New Covid-19 Guidelines from Minister for Agriculture and AVA
(disclaimer – clarity still being sought by AVA, and updated daily so who knows how long this will be current for)
1. Can I take my pet to the vet?
a. YES you can if there is a genuine animal welfare issue.
i. This means that your pet is unwell, in pain, has a condition requiring ongoing management, will suffer if the issue is not addressed, or may be put at risk.
ii. Recommendation is that you should attend the closest available vet AND you are permitted to travel more than 5km if this is required.
iii. There are practical issues with this where an alternative practice may not have a full understanding of the pets needs/case (even with the provision of records) meaning your pet may be better managed and assisted at your usual practice OR the practice may not have the resources (time, staff, equipment) to deal with your particular needs, in which case we feel at you should be able to attend your usual practice OR one you have been referred to.
iv. What would NOT be covered at this time? Serious interpretation and guess work required here folks. Here’s my personal take (good or bad in the absence of concise guidelines on this one)
1. Routine annual vaccinations where your pet does not have any other medical concerns.
a. Exemptions (in our interpretation) –
i. puppies as they would be at risk of Parvo and other vaccinatable diseases.
ii. Kittens at risk of Flu and FIV.
iii. Adult dogs – where they are more than 4 months overdue (as per manufacturers guidelines) or have other illnesses that may increase their risk including geriatric animals.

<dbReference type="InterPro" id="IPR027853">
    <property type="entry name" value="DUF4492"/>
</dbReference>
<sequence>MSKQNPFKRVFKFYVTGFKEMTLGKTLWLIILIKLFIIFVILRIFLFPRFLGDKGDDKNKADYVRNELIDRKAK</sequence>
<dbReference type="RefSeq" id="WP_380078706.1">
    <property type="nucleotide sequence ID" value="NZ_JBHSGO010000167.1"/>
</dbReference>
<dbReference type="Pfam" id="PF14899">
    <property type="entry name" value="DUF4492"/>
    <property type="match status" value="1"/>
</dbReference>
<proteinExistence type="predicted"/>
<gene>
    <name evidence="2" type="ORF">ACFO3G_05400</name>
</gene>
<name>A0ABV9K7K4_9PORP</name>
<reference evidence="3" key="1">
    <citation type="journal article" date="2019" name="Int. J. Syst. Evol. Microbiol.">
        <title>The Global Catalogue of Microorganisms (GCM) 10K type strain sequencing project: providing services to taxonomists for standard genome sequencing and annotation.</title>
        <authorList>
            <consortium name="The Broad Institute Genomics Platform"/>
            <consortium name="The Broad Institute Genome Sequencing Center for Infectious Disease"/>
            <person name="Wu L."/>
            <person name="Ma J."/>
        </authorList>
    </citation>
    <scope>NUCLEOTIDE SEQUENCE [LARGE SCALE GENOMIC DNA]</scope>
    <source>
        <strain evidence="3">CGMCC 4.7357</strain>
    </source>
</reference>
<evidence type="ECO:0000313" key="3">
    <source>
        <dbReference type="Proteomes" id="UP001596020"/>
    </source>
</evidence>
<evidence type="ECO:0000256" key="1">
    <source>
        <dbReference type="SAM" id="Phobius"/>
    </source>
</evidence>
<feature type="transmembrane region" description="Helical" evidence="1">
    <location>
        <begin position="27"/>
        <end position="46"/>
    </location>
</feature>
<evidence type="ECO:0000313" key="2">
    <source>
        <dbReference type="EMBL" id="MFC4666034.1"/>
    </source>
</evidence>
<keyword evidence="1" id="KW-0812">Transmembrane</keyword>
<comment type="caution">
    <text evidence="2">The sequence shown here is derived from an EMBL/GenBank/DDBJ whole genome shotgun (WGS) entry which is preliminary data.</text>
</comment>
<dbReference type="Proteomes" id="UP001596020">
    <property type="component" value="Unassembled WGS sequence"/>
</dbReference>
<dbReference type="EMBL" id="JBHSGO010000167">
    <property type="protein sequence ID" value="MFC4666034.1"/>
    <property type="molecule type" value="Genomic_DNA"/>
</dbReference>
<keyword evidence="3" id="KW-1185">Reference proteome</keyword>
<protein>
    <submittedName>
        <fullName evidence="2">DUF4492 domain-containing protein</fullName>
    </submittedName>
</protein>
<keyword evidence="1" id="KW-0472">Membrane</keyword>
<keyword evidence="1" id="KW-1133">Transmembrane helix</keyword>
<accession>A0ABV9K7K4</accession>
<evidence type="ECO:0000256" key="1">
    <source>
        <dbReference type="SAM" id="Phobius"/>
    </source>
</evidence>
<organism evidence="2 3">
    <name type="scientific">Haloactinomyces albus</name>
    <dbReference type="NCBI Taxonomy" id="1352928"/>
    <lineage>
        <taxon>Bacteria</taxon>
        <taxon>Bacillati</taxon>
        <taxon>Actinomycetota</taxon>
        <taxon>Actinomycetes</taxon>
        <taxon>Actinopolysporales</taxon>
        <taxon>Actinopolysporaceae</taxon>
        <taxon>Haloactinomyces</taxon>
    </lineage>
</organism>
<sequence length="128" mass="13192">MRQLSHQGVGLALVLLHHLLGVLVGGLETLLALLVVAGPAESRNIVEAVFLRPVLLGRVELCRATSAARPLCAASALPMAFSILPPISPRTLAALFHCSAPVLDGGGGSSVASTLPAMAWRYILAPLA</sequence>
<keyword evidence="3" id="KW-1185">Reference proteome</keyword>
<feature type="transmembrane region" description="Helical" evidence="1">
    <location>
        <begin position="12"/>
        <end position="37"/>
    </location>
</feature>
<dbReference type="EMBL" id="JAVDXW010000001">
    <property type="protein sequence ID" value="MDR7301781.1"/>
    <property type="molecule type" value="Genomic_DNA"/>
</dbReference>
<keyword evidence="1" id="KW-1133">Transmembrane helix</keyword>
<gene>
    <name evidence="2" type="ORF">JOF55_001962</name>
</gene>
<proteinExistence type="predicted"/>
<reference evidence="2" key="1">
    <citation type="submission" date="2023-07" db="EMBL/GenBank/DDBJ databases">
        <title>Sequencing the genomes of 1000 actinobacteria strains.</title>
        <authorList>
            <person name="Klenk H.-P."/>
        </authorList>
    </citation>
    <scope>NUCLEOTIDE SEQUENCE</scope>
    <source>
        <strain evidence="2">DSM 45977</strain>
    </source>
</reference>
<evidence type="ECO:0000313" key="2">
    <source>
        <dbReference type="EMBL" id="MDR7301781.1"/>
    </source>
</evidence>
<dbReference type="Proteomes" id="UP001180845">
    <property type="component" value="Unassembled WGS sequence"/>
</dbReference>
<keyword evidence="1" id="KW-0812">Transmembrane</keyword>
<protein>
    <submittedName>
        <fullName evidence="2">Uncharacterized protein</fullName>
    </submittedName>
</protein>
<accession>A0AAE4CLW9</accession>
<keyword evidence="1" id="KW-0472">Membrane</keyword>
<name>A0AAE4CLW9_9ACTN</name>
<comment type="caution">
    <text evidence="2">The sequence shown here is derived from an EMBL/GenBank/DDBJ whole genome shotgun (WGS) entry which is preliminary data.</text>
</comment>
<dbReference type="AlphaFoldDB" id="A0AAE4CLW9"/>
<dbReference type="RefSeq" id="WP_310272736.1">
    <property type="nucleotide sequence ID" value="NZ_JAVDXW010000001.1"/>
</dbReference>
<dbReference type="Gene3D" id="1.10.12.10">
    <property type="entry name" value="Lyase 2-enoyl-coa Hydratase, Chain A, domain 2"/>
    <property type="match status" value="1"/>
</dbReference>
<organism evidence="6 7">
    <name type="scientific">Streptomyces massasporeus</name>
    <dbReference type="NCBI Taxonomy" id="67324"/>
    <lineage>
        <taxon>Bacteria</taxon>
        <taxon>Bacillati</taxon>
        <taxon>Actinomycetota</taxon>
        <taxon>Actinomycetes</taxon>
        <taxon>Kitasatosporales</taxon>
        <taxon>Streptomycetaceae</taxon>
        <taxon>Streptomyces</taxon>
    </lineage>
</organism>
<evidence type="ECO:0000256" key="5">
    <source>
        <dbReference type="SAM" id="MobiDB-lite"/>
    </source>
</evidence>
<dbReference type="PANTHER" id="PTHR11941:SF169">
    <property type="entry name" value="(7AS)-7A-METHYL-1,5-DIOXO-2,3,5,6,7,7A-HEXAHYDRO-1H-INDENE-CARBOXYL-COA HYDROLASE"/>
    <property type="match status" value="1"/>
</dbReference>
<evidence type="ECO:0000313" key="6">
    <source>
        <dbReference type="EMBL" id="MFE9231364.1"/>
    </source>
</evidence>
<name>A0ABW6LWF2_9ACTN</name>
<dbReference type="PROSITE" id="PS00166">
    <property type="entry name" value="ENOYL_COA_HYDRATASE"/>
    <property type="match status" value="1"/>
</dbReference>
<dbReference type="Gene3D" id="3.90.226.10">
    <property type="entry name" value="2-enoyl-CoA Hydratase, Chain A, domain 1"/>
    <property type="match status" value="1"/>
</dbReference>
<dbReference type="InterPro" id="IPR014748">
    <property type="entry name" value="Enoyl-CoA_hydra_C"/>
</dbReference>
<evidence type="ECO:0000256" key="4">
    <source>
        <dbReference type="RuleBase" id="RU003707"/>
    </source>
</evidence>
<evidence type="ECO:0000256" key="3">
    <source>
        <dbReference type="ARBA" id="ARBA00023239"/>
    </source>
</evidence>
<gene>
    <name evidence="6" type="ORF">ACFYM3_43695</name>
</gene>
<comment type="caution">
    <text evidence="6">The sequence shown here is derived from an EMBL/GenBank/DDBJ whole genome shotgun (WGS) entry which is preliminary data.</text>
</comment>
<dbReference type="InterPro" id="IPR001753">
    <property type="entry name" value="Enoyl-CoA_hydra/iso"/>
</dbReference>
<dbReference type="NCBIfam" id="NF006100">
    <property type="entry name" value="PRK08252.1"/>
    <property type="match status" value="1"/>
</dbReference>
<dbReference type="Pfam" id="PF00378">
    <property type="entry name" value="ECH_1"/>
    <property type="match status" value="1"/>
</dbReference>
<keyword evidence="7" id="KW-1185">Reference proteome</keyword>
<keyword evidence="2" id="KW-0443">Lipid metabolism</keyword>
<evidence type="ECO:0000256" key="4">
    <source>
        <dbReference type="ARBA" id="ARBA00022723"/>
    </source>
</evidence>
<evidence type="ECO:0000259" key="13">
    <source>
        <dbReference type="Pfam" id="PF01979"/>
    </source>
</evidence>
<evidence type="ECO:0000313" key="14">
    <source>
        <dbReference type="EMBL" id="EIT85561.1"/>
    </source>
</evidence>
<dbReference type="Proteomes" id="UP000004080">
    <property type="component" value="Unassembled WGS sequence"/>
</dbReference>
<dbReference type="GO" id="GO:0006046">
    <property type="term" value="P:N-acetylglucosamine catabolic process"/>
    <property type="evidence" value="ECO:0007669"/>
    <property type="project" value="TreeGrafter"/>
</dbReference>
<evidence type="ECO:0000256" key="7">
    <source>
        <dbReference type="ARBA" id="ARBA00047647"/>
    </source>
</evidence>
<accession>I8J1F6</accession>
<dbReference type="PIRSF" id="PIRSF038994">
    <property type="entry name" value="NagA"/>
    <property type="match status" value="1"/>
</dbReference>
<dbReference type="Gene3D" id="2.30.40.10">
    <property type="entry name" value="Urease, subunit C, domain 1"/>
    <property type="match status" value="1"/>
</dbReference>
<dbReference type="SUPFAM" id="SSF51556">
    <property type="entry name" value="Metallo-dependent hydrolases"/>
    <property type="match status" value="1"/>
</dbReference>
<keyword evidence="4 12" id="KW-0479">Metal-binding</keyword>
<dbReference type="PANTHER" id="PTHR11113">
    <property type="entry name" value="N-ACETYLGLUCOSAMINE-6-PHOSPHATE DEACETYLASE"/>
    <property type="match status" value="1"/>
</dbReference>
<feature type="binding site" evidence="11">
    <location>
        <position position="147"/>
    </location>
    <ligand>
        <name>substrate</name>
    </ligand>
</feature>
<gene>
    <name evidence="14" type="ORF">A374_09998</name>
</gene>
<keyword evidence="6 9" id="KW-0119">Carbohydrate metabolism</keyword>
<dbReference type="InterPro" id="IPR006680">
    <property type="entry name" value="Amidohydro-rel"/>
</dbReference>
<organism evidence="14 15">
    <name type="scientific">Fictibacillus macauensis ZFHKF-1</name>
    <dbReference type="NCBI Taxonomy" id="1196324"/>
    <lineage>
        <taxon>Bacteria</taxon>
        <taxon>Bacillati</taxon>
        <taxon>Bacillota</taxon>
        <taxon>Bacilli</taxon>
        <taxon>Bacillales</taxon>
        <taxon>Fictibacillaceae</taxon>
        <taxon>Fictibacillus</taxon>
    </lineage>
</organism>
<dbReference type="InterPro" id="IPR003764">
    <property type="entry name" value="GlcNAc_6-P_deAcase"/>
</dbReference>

iv. Adult cats –where that are more than 1 month overdue if they are vaccinated for FIV or FeLV as part of their protocol OR more than 4 months overdue if they are vaccinated only for cat flu (as per manufacturers guidelines).
v. Where the pet is undertaking an initial course of vaccines, where suspending that course would place them at greater risk.
vi. Where the patient has other medical conditions that would increase its risk of contracting vaccine preventable diseases, ie immune system diseases, chemotherapy patients.
2. Routine nail clips, anal glands, grooming etc where the animal is not at risk of pain, suffering or disease if this is not done. You also need to bear in mind that even where permitted clinics may not have the equipment, staff or skills to be able to undertake grooming in particular even if deemed necessary – not all of us have grooming blades or set ups or even the spare time, so be kind if your vet is unable to assist.
3. If your pets’ case can be managed by Telemedicine. Ie can we video conference with you for the case management? This could include things like medication reviews where your pet’s condition is stable on existing medications and needs those drugs for ongoing management. Post-operative wound checks may also be appropriate, however this would depend on the nature of the surgery, so we will provide you with guidance on this one. Suture removal may also fall into this space where appropriate. Response to initial treatment for some conditions may also fit into this group, however if we need to ensure adequate response that requires physical examination of samples then this would not be practical via a Zoom consultation.
2. Am I able to take my pet to the vet outside of curfew hours (8pm – 5am)?
a. If your pet has a genuine emergency where any delay in treatment would cause substantial pain, suffering, deterioration or death then YES you can seek the services of an Emergency Centre outside of curfew hours.